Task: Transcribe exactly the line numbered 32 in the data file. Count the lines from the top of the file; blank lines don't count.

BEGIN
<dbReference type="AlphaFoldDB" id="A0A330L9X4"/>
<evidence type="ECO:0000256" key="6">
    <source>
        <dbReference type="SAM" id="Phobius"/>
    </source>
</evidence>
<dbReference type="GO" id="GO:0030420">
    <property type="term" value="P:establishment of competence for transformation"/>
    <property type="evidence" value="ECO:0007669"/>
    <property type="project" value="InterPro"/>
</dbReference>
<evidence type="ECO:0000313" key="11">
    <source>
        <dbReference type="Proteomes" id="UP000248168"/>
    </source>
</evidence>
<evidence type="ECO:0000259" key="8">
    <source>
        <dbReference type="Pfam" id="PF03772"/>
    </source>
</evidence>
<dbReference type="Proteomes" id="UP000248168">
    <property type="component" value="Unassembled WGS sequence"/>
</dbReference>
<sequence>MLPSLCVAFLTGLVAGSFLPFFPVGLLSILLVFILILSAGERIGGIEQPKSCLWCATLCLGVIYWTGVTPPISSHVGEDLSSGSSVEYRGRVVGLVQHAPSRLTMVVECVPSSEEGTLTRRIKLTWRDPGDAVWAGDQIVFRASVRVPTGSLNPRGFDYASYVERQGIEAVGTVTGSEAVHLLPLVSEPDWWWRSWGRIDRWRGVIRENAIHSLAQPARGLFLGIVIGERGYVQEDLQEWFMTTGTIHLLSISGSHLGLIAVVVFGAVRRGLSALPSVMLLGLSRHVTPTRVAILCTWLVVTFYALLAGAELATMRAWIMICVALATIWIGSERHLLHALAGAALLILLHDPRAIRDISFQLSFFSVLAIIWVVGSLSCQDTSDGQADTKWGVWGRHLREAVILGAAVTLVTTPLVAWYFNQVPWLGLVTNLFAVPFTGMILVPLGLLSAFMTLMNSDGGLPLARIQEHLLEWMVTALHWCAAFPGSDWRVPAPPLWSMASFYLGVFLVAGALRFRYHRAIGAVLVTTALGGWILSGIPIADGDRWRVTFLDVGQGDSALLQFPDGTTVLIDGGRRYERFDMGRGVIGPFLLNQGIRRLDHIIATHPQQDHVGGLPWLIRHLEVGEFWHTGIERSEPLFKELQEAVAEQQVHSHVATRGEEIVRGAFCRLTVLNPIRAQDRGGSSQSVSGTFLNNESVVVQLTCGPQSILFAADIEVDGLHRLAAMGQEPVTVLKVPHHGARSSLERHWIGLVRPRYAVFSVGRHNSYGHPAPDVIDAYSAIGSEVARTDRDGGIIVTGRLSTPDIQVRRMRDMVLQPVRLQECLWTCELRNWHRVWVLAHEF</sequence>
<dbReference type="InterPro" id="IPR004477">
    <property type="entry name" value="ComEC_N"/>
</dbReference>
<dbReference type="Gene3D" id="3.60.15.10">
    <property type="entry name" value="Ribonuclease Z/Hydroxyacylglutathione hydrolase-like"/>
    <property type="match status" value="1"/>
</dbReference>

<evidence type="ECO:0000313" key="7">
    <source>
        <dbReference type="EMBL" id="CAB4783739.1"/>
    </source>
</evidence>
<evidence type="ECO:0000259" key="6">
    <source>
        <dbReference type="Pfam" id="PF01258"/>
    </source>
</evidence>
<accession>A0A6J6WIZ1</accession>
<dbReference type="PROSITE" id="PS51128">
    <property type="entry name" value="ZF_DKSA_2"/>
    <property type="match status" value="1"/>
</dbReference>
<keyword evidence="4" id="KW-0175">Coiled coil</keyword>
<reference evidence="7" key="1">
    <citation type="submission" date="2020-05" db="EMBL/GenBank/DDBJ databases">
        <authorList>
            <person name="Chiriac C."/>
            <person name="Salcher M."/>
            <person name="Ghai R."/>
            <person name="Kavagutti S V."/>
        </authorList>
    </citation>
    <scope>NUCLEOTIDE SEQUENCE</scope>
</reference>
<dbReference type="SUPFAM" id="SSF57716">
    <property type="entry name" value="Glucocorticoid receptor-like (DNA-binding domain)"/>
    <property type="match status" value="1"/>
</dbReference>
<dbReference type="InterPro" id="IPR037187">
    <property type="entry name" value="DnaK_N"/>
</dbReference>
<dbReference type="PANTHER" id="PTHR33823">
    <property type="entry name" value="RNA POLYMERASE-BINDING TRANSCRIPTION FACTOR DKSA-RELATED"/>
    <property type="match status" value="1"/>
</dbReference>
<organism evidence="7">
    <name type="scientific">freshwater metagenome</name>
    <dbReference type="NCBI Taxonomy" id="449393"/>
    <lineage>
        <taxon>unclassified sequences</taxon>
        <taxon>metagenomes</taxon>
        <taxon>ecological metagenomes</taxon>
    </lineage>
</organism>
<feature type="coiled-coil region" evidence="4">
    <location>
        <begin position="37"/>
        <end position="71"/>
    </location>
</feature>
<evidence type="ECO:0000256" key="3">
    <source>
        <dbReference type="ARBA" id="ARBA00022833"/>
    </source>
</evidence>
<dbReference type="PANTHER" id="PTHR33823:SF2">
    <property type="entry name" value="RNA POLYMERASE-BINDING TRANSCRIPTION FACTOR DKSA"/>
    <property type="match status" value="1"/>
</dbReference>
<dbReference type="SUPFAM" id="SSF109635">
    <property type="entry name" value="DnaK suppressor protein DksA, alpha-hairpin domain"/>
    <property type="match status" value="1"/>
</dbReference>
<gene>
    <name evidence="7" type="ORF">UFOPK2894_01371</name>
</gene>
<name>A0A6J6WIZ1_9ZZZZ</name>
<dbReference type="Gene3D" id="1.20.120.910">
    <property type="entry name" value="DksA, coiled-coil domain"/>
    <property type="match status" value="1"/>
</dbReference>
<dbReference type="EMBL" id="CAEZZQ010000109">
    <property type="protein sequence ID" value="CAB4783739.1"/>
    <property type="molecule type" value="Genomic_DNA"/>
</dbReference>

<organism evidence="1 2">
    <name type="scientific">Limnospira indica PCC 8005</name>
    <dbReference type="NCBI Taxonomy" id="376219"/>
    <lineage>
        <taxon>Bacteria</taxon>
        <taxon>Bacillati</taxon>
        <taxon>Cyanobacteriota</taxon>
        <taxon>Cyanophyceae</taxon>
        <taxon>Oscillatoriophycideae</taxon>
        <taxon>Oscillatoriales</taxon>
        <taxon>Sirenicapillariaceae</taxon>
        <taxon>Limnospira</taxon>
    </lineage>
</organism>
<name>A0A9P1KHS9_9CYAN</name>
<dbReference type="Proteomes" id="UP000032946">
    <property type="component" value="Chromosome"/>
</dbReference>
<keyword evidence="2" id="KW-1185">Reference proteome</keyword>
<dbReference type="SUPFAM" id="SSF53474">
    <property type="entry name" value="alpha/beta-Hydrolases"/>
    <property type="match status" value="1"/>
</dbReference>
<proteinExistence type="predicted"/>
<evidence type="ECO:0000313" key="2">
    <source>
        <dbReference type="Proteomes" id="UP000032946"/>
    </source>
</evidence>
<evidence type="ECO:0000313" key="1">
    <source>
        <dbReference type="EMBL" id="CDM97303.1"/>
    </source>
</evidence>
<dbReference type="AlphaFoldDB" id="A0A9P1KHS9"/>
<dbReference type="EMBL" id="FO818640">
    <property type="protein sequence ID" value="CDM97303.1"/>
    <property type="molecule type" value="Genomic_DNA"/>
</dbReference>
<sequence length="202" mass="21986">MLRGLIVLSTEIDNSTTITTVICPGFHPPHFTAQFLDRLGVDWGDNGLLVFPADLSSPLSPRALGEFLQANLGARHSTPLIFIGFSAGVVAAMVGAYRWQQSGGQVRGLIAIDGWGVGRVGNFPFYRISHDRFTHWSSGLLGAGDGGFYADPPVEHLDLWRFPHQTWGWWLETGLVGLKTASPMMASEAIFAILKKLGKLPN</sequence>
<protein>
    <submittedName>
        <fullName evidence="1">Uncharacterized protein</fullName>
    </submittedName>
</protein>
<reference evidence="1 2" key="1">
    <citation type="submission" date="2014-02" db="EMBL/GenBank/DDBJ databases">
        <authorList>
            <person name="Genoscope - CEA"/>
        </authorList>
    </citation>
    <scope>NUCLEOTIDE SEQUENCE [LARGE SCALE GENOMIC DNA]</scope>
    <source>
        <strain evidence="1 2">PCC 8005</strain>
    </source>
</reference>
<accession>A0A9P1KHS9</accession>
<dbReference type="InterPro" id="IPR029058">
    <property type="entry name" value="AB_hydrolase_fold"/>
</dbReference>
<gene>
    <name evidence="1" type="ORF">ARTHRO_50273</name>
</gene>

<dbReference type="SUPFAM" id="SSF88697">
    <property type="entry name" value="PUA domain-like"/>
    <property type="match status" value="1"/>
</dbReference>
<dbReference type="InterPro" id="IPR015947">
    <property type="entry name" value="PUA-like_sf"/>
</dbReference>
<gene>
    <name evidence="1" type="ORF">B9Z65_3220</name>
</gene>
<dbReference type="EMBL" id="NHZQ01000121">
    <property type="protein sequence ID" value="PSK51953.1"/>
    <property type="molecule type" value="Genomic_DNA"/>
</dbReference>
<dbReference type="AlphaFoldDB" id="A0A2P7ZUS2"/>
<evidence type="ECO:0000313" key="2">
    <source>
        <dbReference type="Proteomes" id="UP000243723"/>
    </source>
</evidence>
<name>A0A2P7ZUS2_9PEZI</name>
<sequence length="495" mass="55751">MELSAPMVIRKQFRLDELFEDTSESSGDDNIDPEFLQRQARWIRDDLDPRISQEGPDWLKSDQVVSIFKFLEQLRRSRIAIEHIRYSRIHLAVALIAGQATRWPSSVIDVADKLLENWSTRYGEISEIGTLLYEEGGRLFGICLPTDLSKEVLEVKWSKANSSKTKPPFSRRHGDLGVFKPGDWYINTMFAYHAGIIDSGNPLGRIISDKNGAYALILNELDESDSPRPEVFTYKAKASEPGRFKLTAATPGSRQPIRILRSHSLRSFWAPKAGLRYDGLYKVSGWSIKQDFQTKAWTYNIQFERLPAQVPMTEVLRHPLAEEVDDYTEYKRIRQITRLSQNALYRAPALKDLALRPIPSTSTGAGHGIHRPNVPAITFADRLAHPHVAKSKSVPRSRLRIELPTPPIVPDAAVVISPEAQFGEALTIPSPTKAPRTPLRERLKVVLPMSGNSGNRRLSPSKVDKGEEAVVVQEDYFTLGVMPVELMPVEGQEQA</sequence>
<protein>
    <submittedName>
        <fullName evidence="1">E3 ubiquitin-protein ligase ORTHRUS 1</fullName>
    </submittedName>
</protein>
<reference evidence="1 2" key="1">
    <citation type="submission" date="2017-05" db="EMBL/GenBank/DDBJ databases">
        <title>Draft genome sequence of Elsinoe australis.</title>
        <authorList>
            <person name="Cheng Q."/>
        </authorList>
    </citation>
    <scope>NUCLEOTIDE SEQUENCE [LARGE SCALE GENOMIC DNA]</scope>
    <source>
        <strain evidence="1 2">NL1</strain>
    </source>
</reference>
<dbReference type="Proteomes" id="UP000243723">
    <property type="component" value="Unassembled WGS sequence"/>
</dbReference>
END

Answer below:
</dbReference>